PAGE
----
Cell membrane proteins in a number of systems are observed to undergo complex spatial temporal patternation at cell∶cell and cell∶bilayer contact interfaces. Common to these systems is protein segregation according to size, [1], specifically small ligand-receptor pairs (TCR/MHC, KIR/MHC, CD2/CD58, typically 12–15 nm bond length) segregate from proteins with larger extracellular domains (e.g. CD45, ICAM1, LFA1, ranging from 18–50 nm, based on structural arguments [1], [2]), Fig. 1. The contact interface within which patternation is observed is called the immune synapse, a term that encompasses a variety of patterns. The paradigm was established in the 1990s for T cells interacting with protein-rich supported membrane bilayers [3] and at intercellular contacts [4]. This classic synapse comprises the formation of small MHC clusters that then coalesce, repositioning into a mature bulls-eye structure (pattern coarsening) with ICAM1 positioned in a surrounding annulus [3], [4]. However, many other pattern architectures are reported, including multiple foci in thymocytes [5] and NK cells [6]. Fundamental to these systems is the distinction between segregation of proteins - the partitioning of the surface into domains that are enriched in one or other protein - and aggregation (or pattern coarsening) into a single, normally centralised domain. Experimental evidence now suggests that the latter is an active (ATP-dependent) cytoskeleton driven processes [7]; in particular partitioned supported bilayers reveal a clear centrally orientated force in T cells [8]. Further, this active aggregation is absent in systems where cytoskeletal signalling is inactive or disrupted [9].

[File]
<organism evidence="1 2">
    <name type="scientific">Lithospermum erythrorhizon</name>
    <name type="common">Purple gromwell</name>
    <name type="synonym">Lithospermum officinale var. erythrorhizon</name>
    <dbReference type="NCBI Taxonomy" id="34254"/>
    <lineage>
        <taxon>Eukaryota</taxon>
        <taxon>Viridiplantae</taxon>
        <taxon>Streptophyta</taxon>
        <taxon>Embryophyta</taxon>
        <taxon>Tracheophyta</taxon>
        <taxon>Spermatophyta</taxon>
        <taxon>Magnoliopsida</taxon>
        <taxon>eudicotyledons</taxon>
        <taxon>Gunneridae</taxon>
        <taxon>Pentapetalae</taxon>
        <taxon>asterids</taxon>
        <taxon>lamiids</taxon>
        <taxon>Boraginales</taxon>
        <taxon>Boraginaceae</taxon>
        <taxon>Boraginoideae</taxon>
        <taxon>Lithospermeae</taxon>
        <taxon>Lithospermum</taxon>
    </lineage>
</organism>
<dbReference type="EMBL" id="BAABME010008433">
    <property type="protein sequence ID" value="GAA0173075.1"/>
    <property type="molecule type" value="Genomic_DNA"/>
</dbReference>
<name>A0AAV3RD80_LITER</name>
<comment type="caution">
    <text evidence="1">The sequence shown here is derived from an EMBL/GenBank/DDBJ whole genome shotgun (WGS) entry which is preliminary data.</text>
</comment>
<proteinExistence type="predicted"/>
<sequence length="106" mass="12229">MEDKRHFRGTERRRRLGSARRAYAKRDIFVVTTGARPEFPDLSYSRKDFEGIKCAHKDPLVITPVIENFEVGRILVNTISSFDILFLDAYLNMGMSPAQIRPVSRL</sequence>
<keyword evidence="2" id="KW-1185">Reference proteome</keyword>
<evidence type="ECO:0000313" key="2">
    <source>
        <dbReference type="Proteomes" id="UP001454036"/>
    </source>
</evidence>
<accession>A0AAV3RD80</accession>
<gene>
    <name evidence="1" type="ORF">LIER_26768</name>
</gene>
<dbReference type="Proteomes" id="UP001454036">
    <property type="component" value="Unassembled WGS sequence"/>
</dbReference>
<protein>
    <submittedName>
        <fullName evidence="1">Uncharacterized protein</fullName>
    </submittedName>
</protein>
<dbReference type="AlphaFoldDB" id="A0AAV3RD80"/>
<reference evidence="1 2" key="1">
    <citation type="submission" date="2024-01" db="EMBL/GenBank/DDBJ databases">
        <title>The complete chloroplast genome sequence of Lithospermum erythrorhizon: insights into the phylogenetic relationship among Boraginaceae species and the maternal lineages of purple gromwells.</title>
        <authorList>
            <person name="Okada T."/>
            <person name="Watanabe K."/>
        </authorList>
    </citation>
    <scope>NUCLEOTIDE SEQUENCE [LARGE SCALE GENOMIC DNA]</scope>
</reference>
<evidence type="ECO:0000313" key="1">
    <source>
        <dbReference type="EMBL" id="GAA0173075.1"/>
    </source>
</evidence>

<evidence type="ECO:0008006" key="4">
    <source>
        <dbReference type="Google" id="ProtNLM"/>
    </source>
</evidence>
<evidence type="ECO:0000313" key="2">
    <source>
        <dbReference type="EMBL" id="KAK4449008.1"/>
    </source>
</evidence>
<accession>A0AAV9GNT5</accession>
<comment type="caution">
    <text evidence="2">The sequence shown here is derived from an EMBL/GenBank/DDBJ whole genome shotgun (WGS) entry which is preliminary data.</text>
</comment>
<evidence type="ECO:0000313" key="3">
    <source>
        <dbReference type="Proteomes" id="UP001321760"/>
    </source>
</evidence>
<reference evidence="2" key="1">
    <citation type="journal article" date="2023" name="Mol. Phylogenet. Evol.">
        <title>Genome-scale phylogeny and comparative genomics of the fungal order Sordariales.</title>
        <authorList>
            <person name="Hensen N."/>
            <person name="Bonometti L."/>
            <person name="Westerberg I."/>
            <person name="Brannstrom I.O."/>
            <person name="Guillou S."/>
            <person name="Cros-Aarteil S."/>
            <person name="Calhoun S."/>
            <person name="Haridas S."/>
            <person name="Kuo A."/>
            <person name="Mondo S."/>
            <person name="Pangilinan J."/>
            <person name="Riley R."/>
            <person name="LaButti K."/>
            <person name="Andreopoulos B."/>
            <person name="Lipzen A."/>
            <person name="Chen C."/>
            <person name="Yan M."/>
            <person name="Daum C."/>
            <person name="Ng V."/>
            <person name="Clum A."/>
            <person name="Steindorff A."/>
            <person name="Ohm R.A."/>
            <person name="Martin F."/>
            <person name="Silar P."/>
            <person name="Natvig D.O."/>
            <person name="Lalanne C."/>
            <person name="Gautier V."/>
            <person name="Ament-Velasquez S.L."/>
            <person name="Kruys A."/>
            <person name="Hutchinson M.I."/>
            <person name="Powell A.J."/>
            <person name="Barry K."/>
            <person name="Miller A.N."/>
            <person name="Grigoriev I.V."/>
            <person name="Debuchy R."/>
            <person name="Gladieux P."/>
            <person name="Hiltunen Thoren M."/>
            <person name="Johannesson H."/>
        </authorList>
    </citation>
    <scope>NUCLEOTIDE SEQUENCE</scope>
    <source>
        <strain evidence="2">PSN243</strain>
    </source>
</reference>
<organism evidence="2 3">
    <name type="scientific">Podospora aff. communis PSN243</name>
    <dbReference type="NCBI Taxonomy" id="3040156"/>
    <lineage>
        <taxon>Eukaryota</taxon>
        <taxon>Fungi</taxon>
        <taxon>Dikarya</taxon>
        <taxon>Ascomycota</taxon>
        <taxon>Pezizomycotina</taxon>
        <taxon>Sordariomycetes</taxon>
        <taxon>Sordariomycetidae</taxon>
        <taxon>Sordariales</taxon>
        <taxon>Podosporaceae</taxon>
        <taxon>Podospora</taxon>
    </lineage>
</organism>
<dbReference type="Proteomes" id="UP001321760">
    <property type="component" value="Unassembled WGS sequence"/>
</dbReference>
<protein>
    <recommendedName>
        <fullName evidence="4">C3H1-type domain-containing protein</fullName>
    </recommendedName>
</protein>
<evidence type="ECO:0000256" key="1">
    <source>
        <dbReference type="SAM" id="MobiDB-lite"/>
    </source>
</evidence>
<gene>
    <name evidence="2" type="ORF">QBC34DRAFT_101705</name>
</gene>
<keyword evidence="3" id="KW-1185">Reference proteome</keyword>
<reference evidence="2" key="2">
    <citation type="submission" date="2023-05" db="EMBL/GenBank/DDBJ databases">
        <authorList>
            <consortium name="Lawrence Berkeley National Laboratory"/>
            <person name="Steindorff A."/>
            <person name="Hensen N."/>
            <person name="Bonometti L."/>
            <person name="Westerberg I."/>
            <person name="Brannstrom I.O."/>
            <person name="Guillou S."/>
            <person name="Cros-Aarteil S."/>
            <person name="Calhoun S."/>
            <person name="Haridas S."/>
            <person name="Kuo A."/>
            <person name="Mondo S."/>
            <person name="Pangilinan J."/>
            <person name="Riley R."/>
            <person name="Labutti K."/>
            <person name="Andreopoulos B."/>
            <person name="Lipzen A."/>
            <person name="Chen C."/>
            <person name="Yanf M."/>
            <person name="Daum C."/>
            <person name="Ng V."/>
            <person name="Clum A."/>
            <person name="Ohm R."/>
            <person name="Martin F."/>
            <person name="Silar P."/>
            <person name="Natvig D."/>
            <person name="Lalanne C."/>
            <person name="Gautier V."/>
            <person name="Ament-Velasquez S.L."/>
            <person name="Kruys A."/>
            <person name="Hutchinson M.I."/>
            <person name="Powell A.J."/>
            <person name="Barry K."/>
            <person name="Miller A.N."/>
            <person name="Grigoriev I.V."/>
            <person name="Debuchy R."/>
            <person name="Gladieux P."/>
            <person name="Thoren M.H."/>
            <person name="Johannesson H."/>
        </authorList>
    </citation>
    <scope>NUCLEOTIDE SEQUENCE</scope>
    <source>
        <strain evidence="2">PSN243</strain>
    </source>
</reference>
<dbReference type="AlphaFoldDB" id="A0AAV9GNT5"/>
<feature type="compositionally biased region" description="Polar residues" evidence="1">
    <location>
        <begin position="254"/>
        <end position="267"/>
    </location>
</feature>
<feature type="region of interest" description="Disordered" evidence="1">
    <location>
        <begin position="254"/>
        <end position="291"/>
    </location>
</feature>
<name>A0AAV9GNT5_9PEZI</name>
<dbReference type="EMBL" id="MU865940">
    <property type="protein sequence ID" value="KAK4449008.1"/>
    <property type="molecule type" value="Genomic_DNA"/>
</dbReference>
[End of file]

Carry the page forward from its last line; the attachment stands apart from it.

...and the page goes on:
Figure 1. Two colour fluorescence synapse patterns formed by a Jurkat T cell adhering to a lipid bilayer and a NK cell conjugating with a 221 cell.

A. T cell on a protein-rich supported bilayer loaded with ICAM1 (red) and CD58 (green), from Dustin et al. 1998. B. Intensity profile along transect shown in A (black), cell boundary at 5 and 25 microns. C. Surface reconstruction of fluorescence on a 221 cell transfected with HLA-Cw6-GFP (green) and ICAM1-Cherry (red). Contact interface limits (and free surface, on rear of cell) are indicated in white (magenta). D. Intensity profile along cell surface through contact interface in a mid range z-stack slice; the contact interface extends from approximately 2–9 microns. Bars show 5 microns.